Rapid diagnostic tests for non-malarial febrile illness in the tropics.

Détails

ID Serval
serval:BIB_0F56F0721C8F
Type
Article: article d'un périodique ou d'un magazine.
Sous-type
Synthèse (review): revue aussi complète que possible des connaissances sur un sujet, rédigée à partir de l'analyse exhaustive des travaux publiés.
Collection
Publications
Institution
Titre
Rapid diagnostic tests for non-malarial febrile illness in the tropics.
Périodique
Clinical Microbiology and Infection
Auteur(s)
Chappuis F., Alirol E., d'Acremont V., Bottieau E., Yansouni C.P.
ISSN
1469-0691 (Electronic)
ISSN-L
1198-743X
Statut éditorial
Publié
Date de publication
2013
Volume
19
Numéro
5
Pages
422-431
Langue
anglais
Notes
Publication types: Journal ArticlePublication Status: ppublish. PDF type: Review
Résumé
The recent roll-out of rapid diagnostic tests (RDTs) for malaria has highlighted the decreasing proportion of malaria-attributable illness in endemic areas. Unfortunately, once malaria is excluded, there are few accessible diagnostic tools to guide the management of severe febrile illnesses in low resource settings. This review summarizes the current state of RDT development for several key infections, including dengue fever, enteric fever, leptospirosis, brucellosis, visceral leishmaniasis and human African trypanosomiasis, and highlights many remaining gaps. Most RDTs for non-malarial tropical infections currently rely on the detection of host antibodies against a single infectious agent. The sensitivity and specificity of host-antibody detection tests are both inherently limited. Moreover, prolonged antibody responses to many infections preclude the use of most serological RDTs for monitoring response to treatment and/or for diagnosing relapse. Considering these limitations, there is a pressing need for sensitive pathogen-detection-based RDTs, as have been successfully developed for malaria and dengue. Ultimately, integration of RDTs into a validated syndromic approach to tropical fevers is urgently needed. Related research priorities are to define the evolving epidemiology of fever in the tropics, and to determine how combinations of RDTs could be best used to improve the management of severe and treatable infections requiring specific therapy.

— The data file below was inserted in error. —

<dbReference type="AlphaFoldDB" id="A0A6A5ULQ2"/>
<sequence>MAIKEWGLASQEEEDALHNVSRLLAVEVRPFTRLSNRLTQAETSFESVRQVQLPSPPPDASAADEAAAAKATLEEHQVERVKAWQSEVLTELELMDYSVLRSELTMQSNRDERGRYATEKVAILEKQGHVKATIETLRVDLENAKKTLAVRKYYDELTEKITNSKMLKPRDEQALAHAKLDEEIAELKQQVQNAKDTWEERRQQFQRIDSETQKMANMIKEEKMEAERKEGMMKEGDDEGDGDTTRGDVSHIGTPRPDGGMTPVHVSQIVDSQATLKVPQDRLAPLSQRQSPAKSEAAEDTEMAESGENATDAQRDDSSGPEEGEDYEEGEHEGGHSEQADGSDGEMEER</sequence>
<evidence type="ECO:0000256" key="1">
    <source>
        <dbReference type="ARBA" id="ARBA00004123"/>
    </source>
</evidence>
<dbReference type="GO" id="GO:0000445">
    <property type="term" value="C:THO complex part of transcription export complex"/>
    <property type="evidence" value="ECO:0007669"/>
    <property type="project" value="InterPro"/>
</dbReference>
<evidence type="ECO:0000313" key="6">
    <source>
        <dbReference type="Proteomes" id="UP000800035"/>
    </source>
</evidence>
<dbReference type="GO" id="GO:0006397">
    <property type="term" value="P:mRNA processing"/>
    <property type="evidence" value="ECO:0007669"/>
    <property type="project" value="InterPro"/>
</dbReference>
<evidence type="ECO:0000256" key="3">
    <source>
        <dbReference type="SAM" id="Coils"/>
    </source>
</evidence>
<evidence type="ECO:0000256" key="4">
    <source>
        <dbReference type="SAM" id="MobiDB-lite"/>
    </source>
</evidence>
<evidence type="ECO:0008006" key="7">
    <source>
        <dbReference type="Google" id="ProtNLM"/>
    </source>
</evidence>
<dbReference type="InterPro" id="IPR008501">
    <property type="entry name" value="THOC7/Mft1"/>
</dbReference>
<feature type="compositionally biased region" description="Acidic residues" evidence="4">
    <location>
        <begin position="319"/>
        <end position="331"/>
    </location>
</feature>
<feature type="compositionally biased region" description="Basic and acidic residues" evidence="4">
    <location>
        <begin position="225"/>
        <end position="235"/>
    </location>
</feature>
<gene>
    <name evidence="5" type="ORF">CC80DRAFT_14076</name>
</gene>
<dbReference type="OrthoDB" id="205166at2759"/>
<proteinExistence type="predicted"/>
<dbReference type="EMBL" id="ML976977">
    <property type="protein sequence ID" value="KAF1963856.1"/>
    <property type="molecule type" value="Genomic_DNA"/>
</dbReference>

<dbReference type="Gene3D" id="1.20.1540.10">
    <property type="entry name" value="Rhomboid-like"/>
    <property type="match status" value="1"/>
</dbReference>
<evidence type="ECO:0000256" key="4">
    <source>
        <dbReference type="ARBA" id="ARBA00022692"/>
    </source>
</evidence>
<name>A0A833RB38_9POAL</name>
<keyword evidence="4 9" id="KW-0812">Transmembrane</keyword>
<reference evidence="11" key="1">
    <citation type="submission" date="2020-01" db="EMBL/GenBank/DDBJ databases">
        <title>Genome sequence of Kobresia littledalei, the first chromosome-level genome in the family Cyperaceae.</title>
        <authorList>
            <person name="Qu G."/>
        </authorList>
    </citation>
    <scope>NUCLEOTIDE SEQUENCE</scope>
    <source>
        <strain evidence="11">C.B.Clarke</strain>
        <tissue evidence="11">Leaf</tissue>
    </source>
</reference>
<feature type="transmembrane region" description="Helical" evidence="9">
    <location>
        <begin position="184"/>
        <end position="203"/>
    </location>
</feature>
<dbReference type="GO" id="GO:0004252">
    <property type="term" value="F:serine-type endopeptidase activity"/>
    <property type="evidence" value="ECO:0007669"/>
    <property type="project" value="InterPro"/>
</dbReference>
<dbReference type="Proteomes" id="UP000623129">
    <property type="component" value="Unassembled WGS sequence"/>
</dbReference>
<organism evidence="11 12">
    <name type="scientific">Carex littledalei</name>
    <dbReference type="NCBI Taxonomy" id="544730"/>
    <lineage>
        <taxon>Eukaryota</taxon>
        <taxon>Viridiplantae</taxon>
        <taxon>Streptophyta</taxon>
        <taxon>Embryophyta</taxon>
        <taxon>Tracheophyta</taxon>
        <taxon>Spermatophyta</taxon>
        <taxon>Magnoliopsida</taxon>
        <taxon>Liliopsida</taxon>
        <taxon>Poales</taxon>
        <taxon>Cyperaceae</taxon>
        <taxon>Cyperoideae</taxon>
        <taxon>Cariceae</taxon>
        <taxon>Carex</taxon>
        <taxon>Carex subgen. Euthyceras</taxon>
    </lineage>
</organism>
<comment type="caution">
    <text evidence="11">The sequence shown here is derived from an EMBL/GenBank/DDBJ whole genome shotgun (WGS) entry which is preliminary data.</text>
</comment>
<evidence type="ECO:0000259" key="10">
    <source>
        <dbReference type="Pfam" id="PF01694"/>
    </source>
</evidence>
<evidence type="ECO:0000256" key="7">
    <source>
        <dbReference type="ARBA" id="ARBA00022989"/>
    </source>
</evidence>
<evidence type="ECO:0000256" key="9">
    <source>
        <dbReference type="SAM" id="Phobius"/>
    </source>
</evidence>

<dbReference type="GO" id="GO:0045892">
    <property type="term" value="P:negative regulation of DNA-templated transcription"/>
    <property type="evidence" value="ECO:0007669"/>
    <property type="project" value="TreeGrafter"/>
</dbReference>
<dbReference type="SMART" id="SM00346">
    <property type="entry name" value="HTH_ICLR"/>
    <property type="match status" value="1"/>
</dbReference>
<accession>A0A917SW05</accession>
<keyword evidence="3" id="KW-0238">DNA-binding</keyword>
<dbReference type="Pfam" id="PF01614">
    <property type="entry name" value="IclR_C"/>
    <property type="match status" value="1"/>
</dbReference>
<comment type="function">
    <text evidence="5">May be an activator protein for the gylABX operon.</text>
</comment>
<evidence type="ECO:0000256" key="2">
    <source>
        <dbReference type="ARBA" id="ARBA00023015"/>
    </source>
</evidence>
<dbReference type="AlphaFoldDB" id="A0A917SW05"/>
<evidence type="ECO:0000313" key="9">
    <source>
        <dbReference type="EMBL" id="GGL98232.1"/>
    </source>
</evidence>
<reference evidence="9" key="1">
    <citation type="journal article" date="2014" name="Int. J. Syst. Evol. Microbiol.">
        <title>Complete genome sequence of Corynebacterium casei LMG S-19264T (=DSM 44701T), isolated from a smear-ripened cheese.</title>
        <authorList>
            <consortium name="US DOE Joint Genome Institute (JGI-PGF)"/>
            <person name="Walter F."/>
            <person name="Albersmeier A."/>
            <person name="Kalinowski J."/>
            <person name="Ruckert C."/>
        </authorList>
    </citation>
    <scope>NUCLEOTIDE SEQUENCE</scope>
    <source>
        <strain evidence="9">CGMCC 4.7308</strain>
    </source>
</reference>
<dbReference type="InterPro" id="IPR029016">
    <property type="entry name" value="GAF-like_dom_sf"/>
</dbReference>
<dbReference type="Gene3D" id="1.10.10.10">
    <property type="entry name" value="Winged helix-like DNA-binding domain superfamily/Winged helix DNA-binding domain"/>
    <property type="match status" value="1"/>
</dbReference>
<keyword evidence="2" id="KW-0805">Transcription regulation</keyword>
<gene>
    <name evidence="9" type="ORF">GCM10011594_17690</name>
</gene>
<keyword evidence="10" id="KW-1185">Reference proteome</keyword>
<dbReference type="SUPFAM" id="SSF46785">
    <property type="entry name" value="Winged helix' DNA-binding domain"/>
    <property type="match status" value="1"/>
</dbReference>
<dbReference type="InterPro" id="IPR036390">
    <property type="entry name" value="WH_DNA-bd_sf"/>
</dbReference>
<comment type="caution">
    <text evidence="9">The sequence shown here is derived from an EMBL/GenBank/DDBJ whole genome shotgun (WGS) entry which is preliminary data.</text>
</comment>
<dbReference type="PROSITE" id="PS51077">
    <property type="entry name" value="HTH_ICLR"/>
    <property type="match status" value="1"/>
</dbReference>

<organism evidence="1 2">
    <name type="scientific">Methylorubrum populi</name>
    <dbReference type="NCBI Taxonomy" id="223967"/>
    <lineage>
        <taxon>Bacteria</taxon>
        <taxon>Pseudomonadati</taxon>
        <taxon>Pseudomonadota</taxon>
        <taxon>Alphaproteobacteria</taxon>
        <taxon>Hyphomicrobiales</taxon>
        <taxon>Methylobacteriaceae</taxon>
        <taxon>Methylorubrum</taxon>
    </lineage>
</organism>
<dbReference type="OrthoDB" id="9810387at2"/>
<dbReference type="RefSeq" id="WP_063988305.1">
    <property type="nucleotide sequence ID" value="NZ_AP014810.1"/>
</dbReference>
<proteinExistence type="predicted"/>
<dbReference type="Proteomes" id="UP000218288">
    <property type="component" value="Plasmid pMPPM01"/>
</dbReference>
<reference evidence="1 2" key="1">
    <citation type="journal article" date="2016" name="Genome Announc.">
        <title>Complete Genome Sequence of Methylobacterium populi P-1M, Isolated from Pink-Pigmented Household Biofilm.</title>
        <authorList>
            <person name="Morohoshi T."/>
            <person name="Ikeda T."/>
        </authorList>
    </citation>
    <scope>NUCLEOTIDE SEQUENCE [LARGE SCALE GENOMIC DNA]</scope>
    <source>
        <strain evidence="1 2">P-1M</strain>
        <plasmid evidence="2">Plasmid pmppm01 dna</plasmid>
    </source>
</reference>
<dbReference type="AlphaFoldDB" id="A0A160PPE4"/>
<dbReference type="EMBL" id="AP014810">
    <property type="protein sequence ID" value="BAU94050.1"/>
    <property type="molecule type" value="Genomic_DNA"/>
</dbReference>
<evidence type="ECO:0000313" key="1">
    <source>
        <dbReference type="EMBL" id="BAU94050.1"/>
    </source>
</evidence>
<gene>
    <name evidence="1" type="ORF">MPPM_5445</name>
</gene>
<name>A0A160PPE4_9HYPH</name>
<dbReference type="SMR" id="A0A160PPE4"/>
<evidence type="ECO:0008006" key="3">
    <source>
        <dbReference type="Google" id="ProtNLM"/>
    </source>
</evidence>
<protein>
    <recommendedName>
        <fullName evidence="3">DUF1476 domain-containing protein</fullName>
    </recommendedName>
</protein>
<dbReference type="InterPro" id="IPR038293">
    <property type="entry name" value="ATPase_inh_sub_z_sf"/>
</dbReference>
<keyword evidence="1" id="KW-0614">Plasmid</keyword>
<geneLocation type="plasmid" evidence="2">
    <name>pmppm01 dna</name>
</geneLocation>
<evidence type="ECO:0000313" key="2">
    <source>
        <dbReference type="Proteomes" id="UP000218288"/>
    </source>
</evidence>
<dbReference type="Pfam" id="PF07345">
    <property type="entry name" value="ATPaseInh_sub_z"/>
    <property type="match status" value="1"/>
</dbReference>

Pubmed
Web of science
Open Access
Oui
Création de la notice
16/05/2013 16:47
Dernière modification de la notice
20/08/2019 12:36
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